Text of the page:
“The angrakhas, dhotis, lungis, turbans and patkas were carefully studied, be it the fabrics that were used or the placements of the prints and embroideries. The actual textile development had to be finished off during the winter months as the humidity of the monsoon period adversely effects the quality of the block printing, so we had to work against the clock to get everything ready.”

“Embroideries were done using cotton and silk floss thread; executed using traditional embroidery stitches such as herringbone, button hole, blanket, chain, darning and single feather stitches to achieve the delicate base textures. These were then layered on with other more ornate embroideries done in zari and badla. Mukke ka kaam and Pakko Bharat techniques were juxtaposed on the court robes that are further layered with printed/embroidered angrakhas.”

Alauddin Khilji (Ranveer Singh)

For Khilji’s ornate court looks, given his nomadic origins, the designers studied samples of vintage textiles and clothes of the Ottoman empire (spanning from Turkey to Afghanistan) they could get their hands on. They also looked at old manuscripts, travellers’ accounts and the writings of court historians and sufi saints, such as the 16th century historian Abd-ul-Qadir Bada’uni, for reference when it came to the ornate styling and layering of the looks.


“While working on the project, our sole aim was to create costumes that stay true to both the period and the director’s vision. Working on the project for almost two years, we revisited so many crafts and traditional embroideries throughout the in-depth research process and interactions with artisans, and used old-forgotten techniques or ones that are barely surviving in today’s time.”

The Delhi Sultanate was a vast empire - spanning in reach from Afghanistan to Kashmir and Punjab, Rajasthan, Sindh and areas bordering the Deccan, which gave the designers a liberty to explore various motifs from all these different regions and translate them into the costumes of Khilji.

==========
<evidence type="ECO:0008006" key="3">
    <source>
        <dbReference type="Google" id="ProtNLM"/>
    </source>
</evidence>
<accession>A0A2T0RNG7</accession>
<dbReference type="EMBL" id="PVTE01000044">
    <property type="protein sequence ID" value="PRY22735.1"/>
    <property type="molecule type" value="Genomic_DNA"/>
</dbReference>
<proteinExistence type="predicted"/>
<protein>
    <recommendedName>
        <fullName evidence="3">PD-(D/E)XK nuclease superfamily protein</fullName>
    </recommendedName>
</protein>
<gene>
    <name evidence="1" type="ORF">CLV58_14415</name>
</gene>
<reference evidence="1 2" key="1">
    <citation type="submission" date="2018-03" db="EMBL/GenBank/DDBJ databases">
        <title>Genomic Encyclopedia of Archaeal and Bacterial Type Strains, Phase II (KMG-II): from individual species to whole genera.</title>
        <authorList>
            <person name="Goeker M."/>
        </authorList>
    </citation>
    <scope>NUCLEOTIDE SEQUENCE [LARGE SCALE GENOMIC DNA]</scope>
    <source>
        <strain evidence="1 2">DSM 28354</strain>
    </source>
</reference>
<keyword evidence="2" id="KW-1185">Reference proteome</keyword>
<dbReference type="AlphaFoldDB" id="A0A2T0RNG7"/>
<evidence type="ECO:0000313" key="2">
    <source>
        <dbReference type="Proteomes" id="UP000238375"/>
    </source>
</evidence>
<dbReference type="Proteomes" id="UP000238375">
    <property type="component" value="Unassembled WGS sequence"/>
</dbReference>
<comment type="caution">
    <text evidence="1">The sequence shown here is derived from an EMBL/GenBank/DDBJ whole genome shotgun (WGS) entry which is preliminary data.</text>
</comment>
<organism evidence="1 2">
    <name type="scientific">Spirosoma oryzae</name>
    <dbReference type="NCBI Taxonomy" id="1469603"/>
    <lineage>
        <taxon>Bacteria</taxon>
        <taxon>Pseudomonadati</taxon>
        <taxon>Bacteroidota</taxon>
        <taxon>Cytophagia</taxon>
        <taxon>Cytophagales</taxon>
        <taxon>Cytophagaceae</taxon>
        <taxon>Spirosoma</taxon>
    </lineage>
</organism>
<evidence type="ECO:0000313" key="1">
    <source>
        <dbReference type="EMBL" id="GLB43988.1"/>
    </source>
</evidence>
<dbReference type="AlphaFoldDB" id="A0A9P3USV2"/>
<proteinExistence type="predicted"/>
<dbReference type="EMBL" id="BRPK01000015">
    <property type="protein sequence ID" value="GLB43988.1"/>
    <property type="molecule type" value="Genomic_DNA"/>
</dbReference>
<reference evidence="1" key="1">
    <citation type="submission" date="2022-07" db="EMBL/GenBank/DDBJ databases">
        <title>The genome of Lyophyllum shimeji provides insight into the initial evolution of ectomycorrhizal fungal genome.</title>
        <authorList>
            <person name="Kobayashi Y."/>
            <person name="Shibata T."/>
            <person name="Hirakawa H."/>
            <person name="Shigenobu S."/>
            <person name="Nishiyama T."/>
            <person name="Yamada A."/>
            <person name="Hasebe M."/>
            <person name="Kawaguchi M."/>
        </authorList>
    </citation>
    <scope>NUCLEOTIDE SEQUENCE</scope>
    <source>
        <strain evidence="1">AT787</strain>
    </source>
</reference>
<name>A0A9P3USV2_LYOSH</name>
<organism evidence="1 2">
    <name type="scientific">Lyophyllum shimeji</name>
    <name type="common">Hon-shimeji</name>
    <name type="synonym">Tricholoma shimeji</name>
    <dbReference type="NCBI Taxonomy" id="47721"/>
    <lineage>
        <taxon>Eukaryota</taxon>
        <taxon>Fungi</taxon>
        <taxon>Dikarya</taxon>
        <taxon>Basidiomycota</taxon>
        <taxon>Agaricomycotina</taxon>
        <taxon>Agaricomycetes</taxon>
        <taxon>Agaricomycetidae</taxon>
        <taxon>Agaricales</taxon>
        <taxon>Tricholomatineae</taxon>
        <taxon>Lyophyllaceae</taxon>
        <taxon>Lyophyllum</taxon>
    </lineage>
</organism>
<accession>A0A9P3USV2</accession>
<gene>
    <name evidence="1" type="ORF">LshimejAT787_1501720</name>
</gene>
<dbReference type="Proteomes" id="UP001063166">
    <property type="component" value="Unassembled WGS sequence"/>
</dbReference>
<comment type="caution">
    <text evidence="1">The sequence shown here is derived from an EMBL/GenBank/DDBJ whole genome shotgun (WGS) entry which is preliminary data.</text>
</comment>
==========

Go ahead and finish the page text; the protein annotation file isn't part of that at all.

“The Chinar Butti, stylized paisleys, Badaam Butti, Badaam Keri, Bathak Punj are used along with curvilinear motifs derived from sacred geometry — the moon and the star, Afghan, Mongol and Turkish elements to showcase the breadth and power of Khilji’s persona and the vast empire he amassed through various conquests and battles.”

Alauddin Khilji’s wife Mehrunissa (Aditi Rao Hydari)

Given Mehru’s nomadic Turkish origins, Rimple and Harpeet did a lot of research on the costumes and textiles of the belt, right from Afghanistan and the Khyber — Pakhtoon to Kazakhistan — to the central Asia belt around Turkey.

“Her transition from a tribal princess to the Queen of the Delhi Sultanate gave us the opportunity to come up with a melange of attire that was both rustic as well as royal. Her journey across the sun-kissed stark landscapes of pebbles, sand and stone to the palaces of Delhi, hues of the the desert sunrise and the inky blues and blacks of the desert night rendered a very strong colour pallete over which we juxtaposed various elements, motifs and techniques to establish both her odyssey as well as the vast empire she became the queen of.”